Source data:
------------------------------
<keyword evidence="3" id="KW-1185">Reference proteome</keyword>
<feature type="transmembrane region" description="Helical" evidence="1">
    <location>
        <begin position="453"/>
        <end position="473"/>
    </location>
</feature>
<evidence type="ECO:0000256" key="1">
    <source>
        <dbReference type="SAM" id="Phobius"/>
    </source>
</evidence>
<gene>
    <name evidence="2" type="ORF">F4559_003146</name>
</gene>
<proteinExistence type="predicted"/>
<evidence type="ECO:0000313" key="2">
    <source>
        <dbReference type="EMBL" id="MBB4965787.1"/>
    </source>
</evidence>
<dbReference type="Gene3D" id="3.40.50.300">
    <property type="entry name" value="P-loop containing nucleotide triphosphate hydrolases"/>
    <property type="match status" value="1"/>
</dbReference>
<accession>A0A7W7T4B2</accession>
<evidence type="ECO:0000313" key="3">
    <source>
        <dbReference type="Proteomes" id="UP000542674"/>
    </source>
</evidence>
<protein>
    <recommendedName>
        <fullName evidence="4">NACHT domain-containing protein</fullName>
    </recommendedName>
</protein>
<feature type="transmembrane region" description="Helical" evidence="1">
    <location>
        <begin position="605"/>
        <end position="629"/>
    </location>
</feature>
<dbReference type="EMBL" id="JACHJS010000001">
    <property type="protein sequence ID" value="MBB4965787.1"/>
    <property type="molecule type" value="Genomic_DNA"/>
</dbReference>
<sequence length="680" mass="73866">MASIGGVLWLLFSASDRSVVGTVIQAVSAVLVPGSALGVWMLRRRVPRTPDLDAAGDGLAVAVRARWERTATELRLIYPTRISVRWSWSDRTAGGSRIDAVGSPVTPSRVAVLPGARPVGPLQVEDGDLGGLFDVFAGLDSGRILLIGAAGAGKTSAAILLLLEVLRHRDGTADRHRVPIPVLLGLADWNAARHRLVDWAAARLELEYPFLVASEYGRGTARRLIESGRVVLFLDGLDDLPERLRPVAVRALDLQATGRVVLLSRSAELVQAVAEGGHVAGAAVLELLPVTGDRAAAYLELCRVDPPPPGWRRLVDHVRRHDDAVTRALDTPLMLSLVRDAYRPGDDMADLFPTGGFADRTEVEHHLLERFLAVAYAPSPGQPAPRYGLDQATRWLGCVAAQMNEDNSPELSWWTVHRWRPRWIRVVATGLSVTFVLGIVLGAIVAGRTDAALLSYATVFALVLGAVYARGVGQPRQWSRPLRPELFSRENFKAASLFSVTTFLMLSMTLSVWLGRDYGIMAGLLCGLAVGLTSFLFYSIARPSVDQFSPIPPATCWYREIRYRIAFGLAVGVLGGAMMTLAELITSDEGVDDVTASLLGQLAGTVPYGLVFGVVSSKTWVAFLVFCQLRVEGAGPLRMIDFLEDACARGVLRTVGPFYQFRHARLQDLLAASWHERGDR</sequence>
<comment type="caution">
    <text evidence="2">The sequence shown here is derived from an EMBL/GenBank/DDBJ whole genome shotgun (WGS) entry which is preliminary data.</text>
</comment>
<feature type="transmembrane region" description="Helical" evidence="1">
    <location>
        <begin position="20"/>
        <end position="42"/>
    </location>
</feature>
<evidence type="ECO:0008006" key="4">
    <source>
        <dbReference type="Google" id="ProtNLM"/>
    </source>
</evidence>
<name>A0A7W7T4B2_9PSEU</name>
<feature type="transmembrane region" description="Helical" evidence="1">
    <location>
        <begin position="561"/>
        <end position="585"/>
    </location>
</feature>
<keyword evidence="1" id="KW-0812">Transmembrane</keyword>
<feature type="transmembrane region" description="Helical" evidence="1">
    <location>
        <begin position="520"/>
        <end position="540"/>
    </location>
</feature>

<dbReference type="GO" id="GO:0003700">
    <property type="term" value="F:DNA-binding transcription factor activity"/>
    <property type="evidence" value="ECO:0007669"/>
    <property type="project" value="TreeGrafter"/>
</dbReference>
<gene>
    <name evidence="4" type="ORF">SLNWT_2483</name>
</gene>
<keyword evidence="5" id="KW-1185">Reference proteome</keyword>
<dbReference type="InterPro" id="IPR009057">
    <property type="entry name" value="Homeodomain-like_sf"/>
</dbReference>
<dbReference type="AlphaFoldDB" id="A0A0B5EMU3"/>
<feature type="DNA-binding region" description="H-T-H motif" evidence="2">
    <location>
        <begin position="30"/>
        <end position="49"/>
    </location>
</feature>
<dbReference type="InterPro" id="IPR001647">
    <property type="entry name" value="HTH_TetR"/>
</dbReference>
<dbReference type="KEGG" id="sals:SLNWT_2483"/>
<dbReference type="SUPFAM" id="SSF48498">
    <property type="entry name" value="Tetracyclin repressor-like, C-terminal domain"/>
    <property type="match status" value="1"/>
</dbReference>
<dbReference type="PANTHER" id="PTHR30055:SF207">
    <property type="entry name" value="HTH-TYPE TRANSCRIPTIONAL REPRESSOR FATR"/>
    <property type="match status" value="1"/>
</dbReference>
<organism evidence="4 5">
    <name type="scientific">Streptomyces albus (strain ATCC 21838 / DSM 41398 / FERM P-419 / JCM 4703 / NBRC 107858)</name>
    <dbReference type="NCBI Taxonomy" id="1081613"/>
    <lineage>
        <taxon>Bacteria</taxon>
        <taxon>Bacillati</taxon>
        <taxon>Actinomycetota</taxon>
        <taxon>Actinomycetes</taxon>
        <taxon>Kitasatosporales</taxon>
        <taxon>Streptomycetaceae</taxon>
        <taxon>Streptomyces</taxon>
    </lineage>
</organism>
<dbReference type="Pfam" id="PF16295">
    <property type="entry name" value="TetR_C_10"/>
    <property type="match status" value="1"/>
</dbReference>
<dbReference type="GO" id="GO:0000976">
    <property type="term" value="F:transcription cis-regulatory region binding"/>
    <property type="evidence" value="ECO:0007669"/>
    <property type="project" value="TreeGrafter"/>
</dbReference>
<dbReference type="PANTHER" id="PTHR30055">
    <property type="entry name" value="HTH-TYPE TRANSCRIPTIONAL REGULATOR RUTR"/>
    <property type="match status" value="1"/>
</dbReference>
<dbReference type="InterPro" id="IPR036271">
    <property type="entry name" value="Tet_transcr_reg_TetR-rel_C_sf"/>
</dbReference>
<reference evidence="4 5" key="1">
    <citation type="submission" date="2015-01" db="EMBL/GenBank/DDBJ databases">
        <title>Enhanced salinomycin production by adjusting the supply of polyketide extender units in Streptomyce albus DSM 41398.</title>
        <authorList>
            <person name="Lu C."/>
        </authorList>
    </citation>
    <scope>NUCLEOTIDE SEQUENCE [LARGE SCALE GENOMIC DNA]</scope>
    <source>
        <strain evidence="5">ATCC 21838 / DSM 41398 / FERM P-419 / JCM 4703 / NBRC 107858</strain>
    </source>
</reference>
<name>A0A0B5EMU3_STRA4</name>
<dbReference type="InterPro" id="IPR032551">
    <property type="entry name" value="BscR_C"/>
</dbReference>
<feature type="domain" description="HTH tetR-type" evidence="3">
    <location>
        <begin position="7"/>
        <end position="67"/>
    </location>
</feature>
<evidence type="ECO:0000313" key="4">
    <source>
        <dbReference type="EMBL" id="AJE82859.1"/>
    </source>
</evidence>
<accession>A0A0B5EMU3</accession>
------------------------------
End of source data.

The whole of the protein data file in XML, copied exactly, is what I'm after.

<keyword evidence="3" id="KW-1185">Reference proteome</keyword>
<feature type="transmembrane region" description="Helical" evidence="1">
    <location>
        <begin position="453"/>
        <end position="473"/>
    </location>
</feature>
<evidence type="ECO:0000256" key="1">
    <source>
        <dbReference type="SAM" id="Phobius"/>
    </source>
</evidence>
<gene>
    <name evidence="2" type="ORF">F4559_003146</name>
</gene>
<proteinExistence type="predicted"/>
<evidence type="ECO:0000313" key="2">
    <source>
        <dbReference type="EMBL" id="MBB4965787.1"/>
    </source>
</evidence>
<dbReference type="Gene3D" id="3.40.50.300">
    <property type="entry name" value="P-loop containing nucleotide triphosphate hydrolases"/>
    <property type="match status" value="1"/>
</dbReference>
<accession>A0A7W7T4B2</accession>
<evidence type="ECO:0000313" key="3">
    <source>
        <dbReference type="Proteomes" id="UP000542674"/>
    </source>
</evidence>
<protein>
    <recommendedName>
        <fullName evidence="4">NACHT domain-containing protein</fullName>
    </recommendedName>
</protein>
<feature type="transmembrane region" description="Helical" evidence="1">
    <location>
        <begin position="605"/>
        <end position="629"/>
    </location>
</feature>
<dbReference type="EMBL" id="JACHJS010000001">
    <property type="protein sequence ID" value="MBB4965787.1"/>
    <property type="molecule type" value="Genomic_DNA"/>
</dbReference>
<sequence length="680" mass="73866">MASIGGVLWLLFSASDRSVVGTVIQAVSAVLVPGSALGVWMLRRRVPRTPDLDAAGDGLAVAVRARWERTATELRLIYPTRISVRWSWSDRTAGGSRIDAVGSPVTPSRVAVLPGARPVGPLQVEDGDLGGLFDVFAGLDSGRILLIGAAGAGKTSAAILLLLEVLRHRDGTADRHRVPIPVLLGLADWNAARHRLVDWAAARLELEYPFLVASEYGRGTARRLIESGRVVLFLDGLDDLPERLRPVAVRALDLQATGRVVLLSRSAELVQAVAEGGHVAGAAVLELLPVTGDRAAAYLELCRVDPPPPGWRRLVDHVRRHDDAVTRALDTPLMLSLVRDAYRPGDDMADLFPTGGFADRTEVEHHLLERFLAVAYAPSPGQPAPRYGLDQATRWLGCVAAQMNEDNSPELSWWTVHRWRPRWIRVVATGLSVTFVLGIVLGAIVAGRTDAALLSYATVFALVLGAVYARGVGQPRQWSRPLRPELFSRENFKAASLFSVTTFLMLSMTLSVWLGRDYGIMAGLLCGLAVGLTSFLFYSIARPSVDQFSPIPPATCWYREIRYRIAFGLAVGVLGGAMMTLAELITSDEGVDDVTASLLGQLAGTVPYGLVFGVVSSKTWVAFLVFCQLRVEGAGPLRMIDFLEDACARGVLRTVGPFYQFRHARLQDLLAASWHERGDR</sequence>
<comment type="caution">
    <text evidence="2">The sequence shown here is derived from an EMBL/GenBank/DDBJ whole genome shotgun (WGS) entry which is preliminary data.</text>
</comment>
<feature type="transmembrane region" description="Helical" evidence="1">
    <location>
        <begin position="20"/>
        <end position="42"/>
    </location>
</feature>
<evidence type="ECO:0008006" key="4">
    <source>
        <dbReference type="Google" id="ProtNLM"/>
    </source>
</evidence>
<name>A0A7W7T4B2_9PSEU</name>
<feature type="transmembrane region" description="Helical" evidence="1">
    <location>
        <begin position="561"/>
        <end position="585"/>
    </location>
</feature>
<keyword evidence="1" id="KW-0812">Transmembrane</keyword>
<feature type="transmembrane region" description="Helical" evidence="1">
    <location>
        <begin position="520"/>
        <end position="540"/>
    </location>
</feature>

<dbReference type="GO" id="GO:0003700">
    <property type="term" value="F:DNA-binding transcription factor activity"/>
    <property type="evidence" value="ECO:0007669"/>
    <property type="project" value="TreeGrafter"/>
</dbReference>
<gene>
    <name evidence="4" type="ORF">SLNWT_2483</name>
</gene>
<keyword evidence="5" id="KW-1185">Reference proteome</keyword>
<dbReference type="InterPro" id="IPR009057">
    <property type="entry name" value="Homeodomain-like_sf"/>
</dbReference>
<dbReference type="AlphaFoldDB" id="A0A0B5EMU3"/>
<feature type="DNA-binding region" description="H-T-H motif" evidence="2">
    <location>
        <begin position="30"/>
        <end position="49"/>
    </location>
</feature>
<dbReference type="InterPro" id="IPR001647">
    <property type="entry name" value="HTH_TetR"/>
</dbReference>
<dbReference type="KEGG" id="sals:SLNWT_2483"/>
<dbReference type="SUPFAM" id="SSF48498">
    <property type="entry name" value="Tetracyclin repressor-like, C-terminal domain"/>
    <property type="match status" value="1"/>
</dbReference>
<dbReference type="PANTHER" id="PTHR30055:SF207">
    <property type="entry name" value="HTH-TYPE TRANSCRIPTIONAL REPRESSOR FATR"/>
    <property type="match status" value="1"/>
</dbReference>
<organism evidence="4 5">
    <name type="scientific">Streptomyces albus (strain ATCC 21838 / DSM 41398 / FERM P-419 / JCM 4703 / NBRC 107858)</name>
    <dbReference type="NCBI Taxonomy" id="1081613"/>
    <lineage>
        <taxon>Bacteria</taxon>
        <taxon>Bacillati</taxon>
        <taxon>Actinomycetota</taxon>
        <taxon>Actinomycetes</taxon>
        <taxon>Kitasatosporales</taxon>
        <taxon>Streptomycetaceae</taxon>
        <taxon>Streptomyces</taxon>
    </lineage>
</organism>
<dbReference type="Pfam" id="PF16295">
    <property type="entry name" value="TetR_C_10"/>
    <property type="match status" value="1"/>
</dbReference>
<dbReference type="GO" id="GO:0000976">
    <property type="term" value="F:transcription cis-regulatory region binding"/>
    <property type="evidence" value="ECO:0007669"/>
    <property type="project" value="TreeGrafter"/>
</dbReference>
<dbReference type="PANTHER" id="PTHR30055">
    <property type="entry name" value="HTH-TYPE TRANSCRIPTIONAL REGULATOR RUTR"/>
    <property type="match status" value="1"/>
</dbReference>
<dbReference type="InterPro" id="IPR036271">
    <property type="entry name" value="Tet_transcr_reg_TetR-rel_C_sf"/>
</dbReference>
<reference evidence="4 5" key="1">
    <citation type="submission" date="2015-01" db="EMBL/GenBank/DDBJ databases">
        <title>Enhanced salinomycin production by adjusting the supply of polyketide extender units in Streptomyce albus DSM 41398.</title>
        <authorList>
            <person name="Lu C."/>
        </authorList>
    </citation>
    <scope>NUCLEOTIDE SEQUENCE [LARGE SCALE GENOMIC DNA]</scope>
    <source>
        <strain evidence="5">ATCC 21838 / DSM 41398 / FERM P-419 / JCM 4703 / NBRC 107858</strain>
    </source>
</reference>
<name>A0A0B5EMU3_STRA4</name>
<dbReference type="InterPro" id="IPR032551">
    <property type="entry name" value="BscR_C"/>
</dbReference>
<feature type="domain" description="HTH tetR-type" evidence="3">
    <location>
        <begin position="7"/>
        <end position="67"/>
    </location>
</feature>
<evidence type="ECO:0000313" key="4">
    <source>
        <dbReference type="EMBL" id="AJE82859.1"/>
    </source>
</evidence>
<accession>A0A0B5EMU3</accession>